I was expecting him to come back with some squirrel or some mud-turkles or such truck, or maybe a rabbit iffen I was lucky, and I hoped he had a knife with that gun, but I looked round for a sharp stone, just in case.  When he come back, he come back with all kinds of stuff, a catfish and sugar and bacon and coffee and dishes, if that don’t beat all.  I was set back something considerable, ‘cause I knew right away what it meant.  Continue reading →

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Roller Skating in a Buffalo Herd

He’s a nut. But he’s the most talented nut I’ve ever known. – Minnie Pearl

RogerMillerFeature

Roger Miller had no off switch.  In a career that took him from the dive bars of Lower Broad to the Broadway stage – amassing 11 Grammy Awards, a Tony, and his rightful place in the Country Music Hall of Fame (1995) and the Nashville Songwriters Hall of Fame (1973) – he was one of those live wires directly tapped in to the pulsating energy that holds the universe together, burning white hot bright and all too brief.  When asked, those who knew him universally remember his relentless spontaneity, genius and humor.

There is nothing spontaneous about Erick, Oklahoma. The topography surrounding Erick is broad and green and endless. It stretches out for miles in every direction without relief or intermission. This was the environment where the boisterous, explosive genius spent his formative years picking cotton on his family’s farm and escaping into his overly active imagination.

What I’d do is sit around and get warm by crawling inside myself and make up stuff… I was one of those kids that never had much to say and when I did it was wrong. I always wanted attention, always was reaching and grabbing for attention.

Miller first began composing songs on the three-mile walks to his one-room country schoolhouse.  His older cousin married a local boy named Shelby who gave Miller his first guitar and, with it, his first taste of a life outside of Oklahoma. Shelby became better known as Sheb Wooley, most notably for his 1958 novelty record “The Purple People Eater” as well as dozens of film and television roles as a western character actor, including Rawhide and a memorable performance playing notorious murderer Frank Miller’s brother Ben in High Noon.

After a stint in the Army, Miller made his way to Nashville where he worked as a bellhop at the Andrew Jackson Hotel and toured as a harmony singer with Ray Price’s Cherokee Cowboys to make ends meet. He was signed to a publishing deal and in 1958 several of his songs became hits with other artists. Ray Price took “Invitation to the Blues” to #3, Ernest Tubb hit with “Half A Mind,” Faron Young cut “That’s the Way I Feel” and Jim Reeves gave Miller his first #1 record with “Billy Bayou” all in that same year.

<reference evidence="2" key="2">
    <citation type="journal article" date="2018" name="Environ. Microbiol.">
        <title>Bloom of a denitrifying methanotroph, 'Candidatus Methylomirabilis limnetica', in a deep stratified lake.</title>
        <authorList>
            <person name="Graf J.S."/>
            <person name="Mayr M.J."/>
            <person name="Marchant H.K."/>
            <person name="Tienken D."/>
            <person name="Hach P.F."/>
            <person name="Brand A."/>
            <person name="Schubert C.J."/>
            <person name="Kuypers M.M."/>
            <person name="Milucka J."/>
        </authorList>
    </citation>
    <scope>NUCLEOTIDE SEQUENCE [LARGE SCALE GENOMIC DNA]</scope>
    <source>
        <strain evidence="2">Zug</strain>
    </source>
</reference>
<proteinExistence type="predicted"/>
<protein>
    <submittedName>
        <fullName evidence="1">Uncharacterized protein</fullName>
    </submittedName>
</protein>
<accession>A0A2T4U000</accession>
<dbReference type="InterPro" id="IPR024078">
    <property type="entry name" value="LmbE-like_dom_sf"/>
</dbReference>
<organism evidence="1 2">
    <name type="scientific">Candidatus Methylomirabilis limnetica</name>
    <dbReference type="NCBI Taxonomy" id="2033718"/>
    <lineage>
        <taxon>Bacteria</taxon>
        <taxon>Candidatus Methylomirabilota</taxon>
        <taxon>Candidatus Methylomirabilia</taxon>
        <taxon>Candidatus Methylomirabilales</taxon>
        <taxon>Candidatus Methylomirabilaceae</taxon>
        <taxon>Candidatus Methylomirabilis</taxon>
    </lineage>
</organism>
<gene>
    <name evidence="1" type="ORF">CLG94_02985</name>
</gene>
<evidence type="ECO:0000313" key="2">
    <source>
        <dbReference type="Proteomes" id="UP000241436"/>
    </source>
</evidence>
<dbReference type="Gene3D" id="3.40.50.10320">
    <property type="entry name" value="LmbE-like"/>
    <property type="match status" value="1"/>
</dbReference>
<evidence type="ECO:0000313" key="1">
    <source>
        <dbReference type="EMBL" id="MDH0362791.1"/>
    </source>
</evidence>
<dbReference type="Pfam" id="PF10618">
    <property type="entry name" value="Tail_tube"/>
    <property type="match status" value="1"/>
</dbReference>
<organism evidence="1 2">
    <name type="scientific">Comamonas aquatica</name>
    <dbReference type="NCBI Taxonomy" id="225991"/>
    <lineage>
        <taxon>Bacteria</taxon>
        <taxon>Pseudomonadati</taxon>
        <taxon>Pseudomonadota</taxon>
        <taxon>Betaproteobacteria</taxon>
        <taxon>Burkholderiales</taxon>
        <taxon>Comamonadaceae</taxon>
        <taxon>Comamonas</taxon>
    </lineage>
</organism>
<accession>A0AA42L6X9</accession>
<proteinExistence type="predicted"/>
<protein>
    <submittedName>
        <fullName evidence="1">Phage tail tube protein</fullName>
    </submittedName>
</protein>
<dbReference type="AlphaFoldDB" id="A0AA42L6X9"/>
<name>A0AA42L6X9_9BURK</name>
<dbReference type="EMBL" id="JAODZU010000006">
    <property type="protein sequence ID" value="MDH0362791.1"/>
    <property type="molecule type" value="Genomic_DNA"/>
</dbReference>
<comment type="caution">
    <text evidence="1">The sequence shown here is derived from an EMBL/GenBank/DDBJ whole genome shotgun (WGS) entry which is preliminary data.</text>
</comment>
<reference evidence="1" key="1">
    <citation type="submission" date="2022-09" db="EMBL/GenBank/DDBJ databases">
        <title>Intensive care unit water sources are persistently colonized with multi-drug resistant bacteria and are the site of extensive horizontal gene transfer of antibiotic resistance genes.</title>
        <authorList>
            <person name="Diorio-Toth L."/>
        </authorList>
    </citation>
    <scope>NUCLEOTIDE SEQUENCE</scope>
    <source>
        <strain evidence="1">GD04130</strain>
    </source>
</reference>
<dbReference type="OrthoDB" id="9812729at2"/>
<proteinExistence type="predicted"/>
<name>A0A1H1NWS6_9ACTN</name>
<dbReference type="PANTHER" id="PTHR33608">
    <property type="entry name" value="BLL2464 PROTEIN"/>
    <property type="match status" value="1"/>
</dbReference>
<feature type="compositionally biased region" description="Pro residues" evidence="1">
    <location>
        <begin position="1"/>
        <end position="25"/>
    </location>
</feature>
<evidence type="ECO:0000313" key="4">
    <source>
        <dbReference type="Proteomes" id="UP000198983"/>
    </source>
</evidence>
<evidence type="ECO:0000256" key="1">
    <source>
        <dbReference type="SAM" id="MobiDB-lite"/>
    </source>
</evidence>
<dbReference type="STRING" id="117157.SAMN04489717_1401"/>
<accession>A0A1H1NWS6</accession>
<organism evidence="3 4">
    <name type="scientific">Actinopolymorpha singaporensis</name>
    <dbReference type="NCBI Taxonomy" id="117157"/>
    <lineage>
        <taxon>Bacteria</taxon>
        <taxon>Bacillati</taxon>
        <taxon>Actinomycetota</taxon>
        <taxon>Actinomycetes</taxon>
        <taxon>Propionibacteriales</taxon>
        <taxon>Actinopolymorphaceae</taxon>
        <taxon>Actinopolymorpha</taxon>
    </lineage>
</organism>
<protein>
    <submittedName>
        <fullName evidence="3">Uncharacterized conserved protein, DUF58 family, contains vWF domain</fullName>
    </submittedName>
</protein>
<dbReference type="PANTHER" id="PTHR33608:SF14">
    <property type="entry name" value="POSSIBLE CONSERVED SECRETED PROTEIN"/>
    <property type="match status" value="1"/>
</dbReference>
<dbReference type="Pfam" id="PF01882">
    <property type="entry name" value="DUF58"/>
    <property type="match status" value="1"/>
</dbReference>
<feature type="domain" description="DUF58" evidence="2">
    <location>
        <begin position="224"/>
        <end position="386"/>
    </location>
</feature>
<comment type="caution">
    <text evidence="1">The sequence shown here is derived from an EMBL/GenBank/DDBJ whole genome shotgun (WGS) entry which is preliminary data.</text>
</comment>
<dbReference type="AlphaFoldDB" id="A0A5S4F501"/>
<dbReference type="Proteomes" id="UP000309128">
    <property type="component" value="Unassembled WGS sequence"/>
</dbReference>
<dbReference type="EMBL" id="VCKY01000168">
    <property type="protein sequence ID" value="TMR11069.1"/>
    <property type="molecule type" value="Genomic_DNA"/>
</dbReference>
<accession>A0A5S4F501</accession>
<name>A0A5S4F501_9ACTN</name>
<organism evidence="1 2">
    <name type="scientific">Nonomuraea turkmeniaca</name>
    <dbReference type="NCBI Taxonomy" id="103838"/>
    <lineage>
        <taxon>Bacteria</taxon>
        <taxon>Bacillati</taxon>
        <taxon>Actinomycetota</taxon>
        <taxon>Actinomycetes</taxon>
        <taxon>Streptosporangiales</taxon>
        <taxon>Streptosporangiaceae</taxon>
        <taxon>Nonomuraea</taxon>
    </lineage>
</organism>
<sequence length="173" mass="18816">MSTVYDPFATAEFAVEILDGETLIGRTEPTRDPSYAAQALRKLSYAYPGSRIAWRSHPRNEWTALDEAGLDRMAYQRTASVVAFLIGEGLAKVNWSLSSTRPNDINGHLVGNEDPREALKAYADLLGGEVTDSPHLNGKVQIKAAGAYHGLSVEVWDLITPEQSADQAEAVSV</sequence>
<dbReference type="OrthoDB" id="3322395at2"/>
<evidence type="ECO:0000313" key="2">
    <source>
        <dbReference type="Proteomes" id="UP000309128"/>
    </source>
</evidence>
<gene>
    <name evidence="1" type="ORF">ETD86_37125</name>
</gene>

Miller was well on his way. But he longed to be a recording artist himself, and he blew through his songwriting draw most nights at Toostie’s Orchid Lounge.

The famed honky tonk in downtown Nashville is today a soulless shell of its former self. Tootsie’s was once ground zero for Continue reading →

If I Hear it Again, I Swear I’ll Scream: Hemingway, Huck Finn, and “Cheating”

See also:

The Critics Dream Mark Twain: Adventures of Huckleberry Finn by Michael Kiskis

Finding the Flow: Mark Twain, the River, and Me by Sharon McCoy

 

Mark Twain has more quotations he didn’t say attributed to him than any other person I’ve ever heard tell of.  One of the most recent ones making the rounds of the Internet goes something like this:

“The two most important days in your life are the day you are born . . . and the day you find out why.    — Mark Twain”

Google this sentiment a few weeks ago, and you would have gotten hundreds of hits, all claiming that Mark Twain said it. Some of them add italics for the important words.  Some of them omit the ellipses, which clearly are a modern marker for a pause, rather than an indication of anything left out.  But hundreds of sites all agree on one thing:  Mark Twain said it.

Go a little further back, and no one attributes it to him — mostly because he never would have said such a thing.  He wouldn’t have believed in its truth, and if he did, he would have changed that word “important” to something profane and blasphemous.

But almost in spite of himself, Twain is one American writer that many people — and not just academics — have a personal stake in.  He means something to them.  And every time they find a sentiment that fits their preconception — whether bitingly funny, simply curmudgeonly, or fundamentally humane — the sentiment often gets attributed directly to him.  Twain is a slippery figure, hard to see clearly in spite of extensive biographies and autobiographical writings, partly because he created a multifaceted character so many people still want to believe in.

“My Mark Twain.”   “Our Mark Twain.”  Who the hell is Mark Twain?

Even scholars and critics are not immune to this trend, wanting Mark Twain to be somebody in particular, or to mean something in particular. (An early re-blogging on Humor in America addressed one aspect of this topic, in Michael Kiskis’s The Critics Dream Mark Twain”).

While scholars and critics are adept at sifting through quotations that Twain did not and would not have said, we often get just as stuck behind an idea of Twain that gets in the way of clear understanding.  What I want to focus on here, though, is not a quotation attributed to Twain, but a notorious and often-quoted statement about Twain in a book by Ernest Hemingway.  Mostly, I want to focus on it because it makes me crazy.

Even crazier than the idea that Twain would have written Hallmark sentiments.

Because it seems to me that so often the picture of Twain that people have in their minds gets in their way whenever this statement is brought up.  And it has been brought up many times over the years, to make many arguments.  The passage comes in the early part of Ernest Hemingway’s Green Hills of Africa.  During a fairly sociable encounter in the relative wilds of Africa, Hemingway’s narrator pontifically tells his chance companion: